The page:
Recently, I wanted to make a vegetable based meal, but wanted avoid risotto and pasta, as Dad hates them (which doesn't stop us, but we do try to limit it). Mum suggested the veggie pasties she used to make by roasting vegetables and mixing them with cheese. I liked the idea but decided I could do better.
Katie's Cheesy Veggie Pasties Ingredients: 3 medium potatoes 1/2 a medium sweet potato Approximately the same amount of pumpkin 1 carrot A large handful of frozen peas 60g butter 1/3 cup plain flour 500mL milk 2 tsp wholegrain mustard 1 tsp English mustard 125g grated tasty cheese 1 tbsp grated parmesan salt, pepper and nutmeg 4 sheets puff pastry
Method: Peel and dice all veggies (except peas), aiming for 1-2cm cubes/rectangular prisms. Put in a roasting tray and coat with oil (I use olive oil), then bake in oven until golden and soft through. Tip into a large mixing bowl (I usually put a couple of squares of paper towel at the bottom to soak up excess oil), add peas, and set aside. Melt butter in a saucepan. Stir in flour and mustards. Stir for one minute. Gradually add milk, stirring constantly. Stir until it boils and thickens. Season with salt, pepper and nutmeg. Add cheeses and stir until melted. Pour cheese sauce over vegetables (remembering to remove the paper towel) You won't need it all, so add it bit by bit, stirring as you go, until everything is coated. Hopefully, you've been smart and gotten the pastry out of the freezer to defrost. Cut each sheet in half vertically (I tried doing it diagonally, and it really doesn't work as well) Spoon some of the veggie mix into the centre of each piece, taking care to leave a little space at each edge. Brush all the edges with a little milk, and roll up into rectangular pasties, making sure to seal the short ends. Place on a baking tray (I like to line with baking paper) brush pasties all over with milk, and pierce tops. Bake at 200C for around 20min or until golden. Enjoy!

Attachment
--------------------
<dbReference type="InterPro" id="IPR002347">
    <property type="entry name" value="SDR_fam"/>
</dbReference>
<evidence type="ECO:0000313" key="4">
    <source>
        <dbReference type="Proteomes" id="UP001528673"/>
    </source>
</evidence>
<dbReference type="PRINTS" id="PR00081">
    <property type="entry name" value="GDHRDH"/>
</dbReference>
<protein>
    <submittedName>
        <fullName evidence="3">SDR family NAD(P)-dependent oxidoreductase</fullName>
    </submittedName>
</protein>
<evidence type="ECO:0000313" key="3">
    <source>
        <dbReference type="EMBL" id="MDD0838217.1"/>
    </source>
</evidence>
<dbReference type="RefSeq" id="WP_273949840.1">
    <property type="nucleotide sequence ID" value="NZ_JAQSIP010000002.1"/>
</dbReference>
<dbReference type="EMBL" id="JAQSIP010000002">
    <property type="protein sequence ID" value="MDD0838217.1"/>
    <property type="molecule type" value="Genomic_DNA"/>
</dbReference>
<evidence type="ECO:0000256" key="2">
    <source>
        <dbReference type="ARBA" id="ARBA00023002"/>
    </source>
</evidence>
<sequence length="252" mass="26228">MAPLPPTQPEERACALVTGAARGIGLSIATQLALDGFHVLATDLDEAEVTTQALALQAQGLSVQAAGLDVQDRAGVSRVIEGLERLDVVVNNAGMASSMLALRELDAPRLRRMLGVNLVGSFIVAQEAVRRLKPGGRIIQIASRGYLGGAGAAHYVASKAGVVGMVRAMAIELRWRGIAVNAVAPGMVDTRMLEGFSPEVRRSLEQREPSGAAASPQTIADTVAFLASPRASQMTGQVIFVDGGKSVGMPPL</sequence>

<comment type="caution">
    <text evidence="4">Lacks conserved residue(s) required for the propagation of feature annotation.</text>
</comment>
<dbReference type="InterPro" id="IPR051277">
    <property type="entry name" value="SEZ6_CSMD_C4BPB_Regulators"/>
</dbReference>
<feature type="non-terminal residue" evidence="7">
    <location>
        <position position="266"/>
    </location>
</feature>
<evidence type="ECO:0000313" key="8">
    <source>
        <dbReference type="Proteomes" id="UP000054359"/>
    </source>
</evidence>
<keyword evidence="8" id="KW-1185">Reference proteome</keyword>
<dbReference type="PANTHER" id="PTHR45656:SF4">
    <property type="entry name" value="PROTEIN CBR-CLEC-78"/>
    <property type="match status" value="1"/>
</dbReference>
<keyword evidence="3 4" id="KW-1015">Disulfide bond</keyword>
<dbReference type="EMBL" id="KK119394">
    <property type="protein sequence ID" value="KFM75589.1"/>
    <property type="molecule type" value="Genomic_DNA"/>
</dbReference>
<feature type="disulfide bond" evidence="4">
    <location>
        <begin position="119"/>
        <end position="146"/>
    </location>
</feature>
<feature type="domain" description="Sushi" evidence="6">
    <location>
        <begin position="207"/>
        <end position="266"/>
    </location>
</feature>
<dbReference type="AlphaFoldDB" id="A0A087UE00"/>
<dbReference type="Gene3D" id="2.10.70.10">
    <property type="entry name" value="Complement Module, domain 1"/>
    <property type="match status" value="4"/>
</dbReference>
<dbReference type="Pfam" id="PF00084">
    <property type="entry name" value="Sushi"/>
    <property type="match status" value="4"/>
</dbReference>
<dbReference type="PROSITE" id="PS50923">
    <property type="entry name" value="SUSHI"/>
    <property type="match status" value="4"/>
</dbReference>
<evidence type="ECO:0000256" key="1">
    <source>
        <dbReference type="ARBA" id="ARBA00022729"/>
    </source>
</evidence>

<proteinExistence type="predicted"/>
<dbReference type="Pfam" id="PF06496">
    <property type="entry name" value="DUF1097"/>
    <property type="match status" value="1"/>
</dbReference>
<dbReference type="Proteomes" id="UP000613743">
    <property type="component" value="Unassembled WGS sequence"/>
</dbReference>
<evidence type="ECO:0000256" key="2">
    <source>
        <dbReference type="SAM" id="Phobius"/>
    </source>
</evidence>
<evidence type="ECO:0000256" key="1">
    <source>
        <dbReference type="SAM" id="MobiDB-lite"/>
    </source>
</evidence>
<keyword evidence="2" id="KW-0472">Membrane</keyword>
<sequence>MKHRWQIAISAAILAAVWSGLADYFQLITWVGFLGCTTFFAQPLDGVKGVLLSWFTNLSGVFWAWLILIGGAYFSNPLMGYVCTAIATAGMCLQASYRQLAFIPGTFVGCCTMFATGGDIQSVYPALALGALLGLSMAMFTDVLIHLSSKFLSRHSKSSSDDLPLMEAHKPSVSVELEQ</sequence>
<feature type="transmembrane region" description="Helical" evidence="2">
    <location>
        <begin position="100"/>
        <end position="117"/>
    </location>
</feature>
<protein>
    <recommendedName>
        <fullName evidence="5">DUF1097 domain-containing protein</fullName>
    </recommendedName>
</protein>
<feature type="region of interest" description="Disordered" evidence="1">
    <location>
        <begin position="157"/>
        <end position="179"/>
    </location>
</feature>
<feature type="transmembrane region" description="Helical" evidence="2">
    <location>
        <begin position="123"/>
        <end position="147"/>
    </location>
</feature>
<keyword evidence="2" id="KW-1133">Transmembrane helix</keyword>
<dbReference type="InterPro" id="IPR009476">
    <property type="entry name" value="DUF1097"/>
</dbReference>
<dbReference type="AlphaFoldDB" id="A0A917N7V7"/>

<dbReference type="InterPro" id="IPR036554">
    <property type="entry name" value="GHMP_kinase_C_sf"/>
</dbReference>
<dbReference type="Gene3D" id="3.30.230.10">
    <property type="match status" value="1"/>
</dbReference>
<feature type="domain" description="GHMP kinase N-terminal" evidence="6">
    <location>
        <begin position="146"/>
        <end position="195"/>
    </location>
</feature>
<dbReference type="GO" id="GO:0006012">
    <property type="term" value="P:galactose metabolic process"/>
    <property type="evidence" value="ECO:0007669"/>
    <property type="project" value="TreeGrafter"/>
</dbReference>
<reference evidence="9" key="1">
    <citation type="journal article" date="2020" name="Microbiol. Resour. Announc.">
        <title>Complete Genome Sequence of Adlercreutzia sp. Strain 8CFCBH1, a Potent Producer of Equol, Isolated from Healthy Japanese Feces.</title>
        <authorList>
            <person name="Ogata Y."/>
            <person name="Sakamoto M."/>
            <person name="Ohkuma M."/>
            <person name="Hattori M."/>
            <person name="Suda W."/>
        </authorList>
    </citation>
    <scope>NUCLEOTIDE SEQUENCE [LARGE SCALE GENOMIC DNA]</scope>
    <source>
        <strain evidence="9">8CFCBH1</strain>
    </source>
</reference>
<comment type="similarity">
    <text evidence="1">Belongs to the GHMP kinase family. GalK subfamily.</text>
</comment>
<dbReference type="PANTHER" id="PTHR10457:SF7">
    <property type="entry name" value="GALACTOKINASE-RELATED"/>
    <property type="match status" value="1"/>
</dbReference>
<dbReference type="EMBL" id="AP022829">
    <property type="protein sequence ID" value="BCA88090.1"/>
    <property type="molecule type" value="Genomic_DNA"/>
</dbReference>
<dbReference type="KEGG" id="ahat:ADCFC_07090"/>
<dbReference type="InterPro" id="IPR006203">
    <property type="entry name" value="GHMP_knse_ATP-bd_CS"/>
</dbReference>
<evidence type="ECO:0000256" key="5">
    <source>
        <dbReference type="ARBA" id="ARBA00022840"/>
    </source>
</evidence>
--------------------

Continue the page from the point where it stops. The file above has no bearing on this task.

Notes: The veggies can be varied - tonight's contained beans (I don't know what kind, but they were purple until I cooked them) and I have also mixed grated zucchini through the mix. These can be reheated later - this makes twice as many as my family needs for dinner, so the rest get gladwrapped, and refrigerated. They can be reheated in either the microwave or the oven.